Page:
Friday, November 18, 2016
Truth: Thanksgiving can be stressful—if you let the multicourse holiday feast rule you. We’re convinced the day will be better if you actually have time to enjoy your guests and your showstopping meal, including dessert. This year, we’re cooking up dessert at least one day ahead of the big day. No reason to wait to make these healthy-but-no-one-will-ever-know-it, rich desserts that’ll deliver sweet success.
Pumpkin Tiramisu with Gingersnap Crunch
4 large egg yolks
1/2 cup maple sugar
1/2 cup canned pure pumpkin puree
1 teaspoon pure vanilla extract
3/4 teaspoon pumpkin spice
1/8 teaspoon salt
1 1/4 cups chilled dairy-free coconut or almond creamer
4 ounces mascarpone, at room temperature
One 7-ounce package ladyfinger cookies
1 1/2 cups freshly brewed espresso, at room temperature
Gingersnaps, coarsely crushed, for sprinkling
In a metal bowl set over a saucepan of simmering water, whisk together the egg yolks and sugar until thickened, about 5 minutes. Transfer to the bowl of a stand mixer with the whisk attachment and beat in the pumpkin, vanilla, pumpkin spice and salt until smooth, about 2 minutes.
In the bowl of a stand mixer, beat the creamer until it holds soft peaks; gradually beat in the mascarpone and beat until stiff peaks form. Fold the pumpkin mixture into the whipped mascarpone cream until just combined.
Submerge each ladyfinger into the cooled espresso and line the bottom of a 9-inch square glass baking pan. Spread half of pumpkin filling on top; sprinkle with gingersnap crumbs. Repeat with the remaining ladyfingers and pumpkin filling. Chill, covered, for at least 4 hours or overnight.
Make-Ahead Tip: You can make the tiramisu up to 2 days ahead of time; store in the refrigerator. To serve, sprinkle gingersnap crumbs over it.
Per serving: Calories 120.1; Fat 6.5 g (Saturated 2.9 g); Cholesterol 99.1 mg; Sodium 74.2 mg; Carbohydrate 13.8 g; Fiber 0.4 g; Sugars 4.0 g; Protein 2.65 g
Maple Pot de Creme with Candied Pecans
3 cups dairy-free coconut or almond creamer
2/3 cup plus 1 tablespoon pure maple syrup
8 large egg yolks
1/4 cup granulated maple sugar
1 vanilla bean, halved lengthwise and seeds scraped
1 teaspoon salt
1 cup whole pecans
In a medium saucepan, whisk together the creamer, 2/3 cup of the maple syrup, egg yolks, maple sugar, vanilla bean and salt over medium heat until smooth. Cook, stirring, until the custard is thickened and coats the back of a spoon, about 5 minutes; strain through a sieve, evenly dividing the custard among 8 small serving bowls. Chill, uncovered, until set, at least 2 hours or overnight.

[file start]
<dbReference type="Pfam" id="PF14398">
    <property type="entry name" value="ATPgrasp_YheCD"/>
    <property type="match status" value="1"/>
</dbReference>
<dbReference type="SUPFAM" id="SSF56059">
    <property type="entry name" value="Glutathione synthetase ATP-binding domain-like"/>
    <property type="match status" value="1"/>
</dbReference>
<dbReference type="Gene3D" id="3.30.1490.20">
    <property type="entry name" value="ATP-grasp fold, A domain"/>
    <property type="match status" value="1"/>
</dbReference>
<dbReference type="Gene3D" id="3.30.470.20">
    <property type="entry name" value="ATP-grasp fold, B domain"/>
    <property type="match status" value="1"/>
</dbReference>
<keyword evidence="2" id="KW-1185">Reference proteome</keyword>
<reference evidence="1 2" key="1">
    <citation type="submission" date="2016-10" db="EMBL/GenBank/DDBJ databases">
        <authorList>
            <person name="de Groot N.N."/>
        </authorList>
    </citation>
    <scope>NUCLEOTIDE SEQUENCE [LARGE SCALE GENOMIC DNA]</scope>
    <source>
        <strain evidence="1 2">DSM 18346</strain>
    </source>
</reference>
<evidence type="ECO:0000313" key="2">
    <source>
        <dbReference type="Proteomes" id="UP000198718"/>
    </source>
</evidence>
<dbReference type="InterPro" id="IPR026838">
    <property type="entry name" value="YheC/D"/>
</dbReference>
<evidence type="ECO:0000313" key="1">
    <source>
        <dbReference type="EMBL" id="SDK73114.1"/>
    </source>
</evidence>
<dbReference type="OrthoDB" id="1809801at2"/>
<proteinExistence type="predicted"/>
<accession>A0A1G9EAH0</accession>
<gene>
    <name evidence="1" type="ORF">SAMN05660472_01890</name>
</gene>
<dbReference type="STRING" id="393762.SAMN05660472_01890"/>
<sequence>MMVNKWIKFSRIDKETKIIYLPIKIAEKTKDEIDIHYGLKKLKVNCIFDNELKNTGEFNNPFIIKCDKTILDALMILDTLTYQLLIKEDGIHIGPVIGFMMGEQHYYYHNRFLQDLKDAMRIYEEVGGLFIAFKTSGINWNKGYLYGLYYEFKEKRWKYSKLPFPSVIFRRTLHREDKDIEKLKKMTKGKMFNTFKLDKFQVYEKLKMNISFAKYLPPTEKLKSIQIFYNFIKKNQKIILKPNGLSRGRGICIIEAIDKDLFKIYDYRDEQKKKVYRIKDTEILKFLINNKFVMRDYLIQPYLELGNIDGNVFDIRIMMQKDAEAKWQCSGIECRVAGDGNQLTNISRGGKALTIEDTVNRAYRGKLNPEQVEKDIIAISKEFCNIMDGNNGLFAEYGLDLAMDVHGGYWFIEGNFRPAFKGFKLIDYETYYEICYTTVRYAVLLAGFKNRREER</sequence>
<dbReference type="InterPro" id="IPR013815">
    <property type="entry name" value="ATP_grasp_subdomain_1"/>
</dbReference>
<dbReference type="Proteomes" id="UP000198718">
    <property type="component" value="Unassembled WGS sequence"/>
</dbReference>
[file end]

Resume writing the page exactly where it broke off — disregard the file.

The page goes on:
Meanwhile, preheat the oven to 325 degrees F. On a parchment-lined baking sheet, toss together the pecans and remaining 1 tablespoon maple syrup. Bake until bubbly and caramelized, about 10 minutes.
Make-Ahead Tip: You can make the pot de creme up to 3 days ahead of time; store in the refrigerator. To serve, top with the candied pecans.
Per serving: Calories 274.3; Fat 20.2 g (Saturated 2.4 g); Cholesterol 184 mg; Sodium 135.2 mg; Carbohydrate 24.8 g; Fiber 1.3 g; Sugars 18.6 g; Protein 3.9 g
Chocolate-Bottom Apple Tart
1 1/2 cups all-purpose flour
1/2 teaspoon salt
1/2 teaspoon ground cinnamon
1 stick unsalted butter, softened, cut into small pieces, plus 2 tablespoons melted
2 tablespoons ice water
1/2 cup dark chocolate, melted
4 medium apples — peeled, cored and thinly sliced
Maple sugar, for sprinkling
Using a stand mixer with the paddle attachment, mix together the flour, salt and cinnamon. Gradually incorporate the softened butter pieces and blend until dough forms coarse crumbs. Drizzle in the ice water until the dough holds together, adding more water if necessary. Wrap in plastic wrap and flatten into a circle. Refrigerate until firm, about 15 minutes.
On a lightly floured surface, roll out the dough into a 14-inch circle about 1/8 inch thick and transfer to a 9-inch round tart pan, pressing the dough into the bottom and up the sides of the pan and cutting off any excess overhanging dough. Spread the melted chocolate over the dough to coat the bottom.
Preheat the oven to 400 degrees F. Place the apples on the chocolate in a ring, starting from the outside in and finishing in the center. Crimp the edges and brush the melted butter over the dough edge and apples; sprinkle generously with sugar. Bake until the crust is golden, about 50 minutes. Let cool completely on a wire rack before serving.
Make-Ahead Tip: You can make the tart up to 1 day ahead of time; store at room temperature. To serve warm, if desired, reheat in a 325 degree F oven until just warmed through, about 15 minutes.
Per serving: Calories 345.5; Fat 18 g (Saturated 10 g); Cholesterol 38.9 mg; Sodium 113.2 mg; Carbohydrate 45.2 g; Fiber 3.8 g; Sugars 17.4 g; Protein 2.3 g
from Healthy Eats – Food Network Healthy... http://ift.tt/2g3x7TH
Guest post written by: Kathryn Kos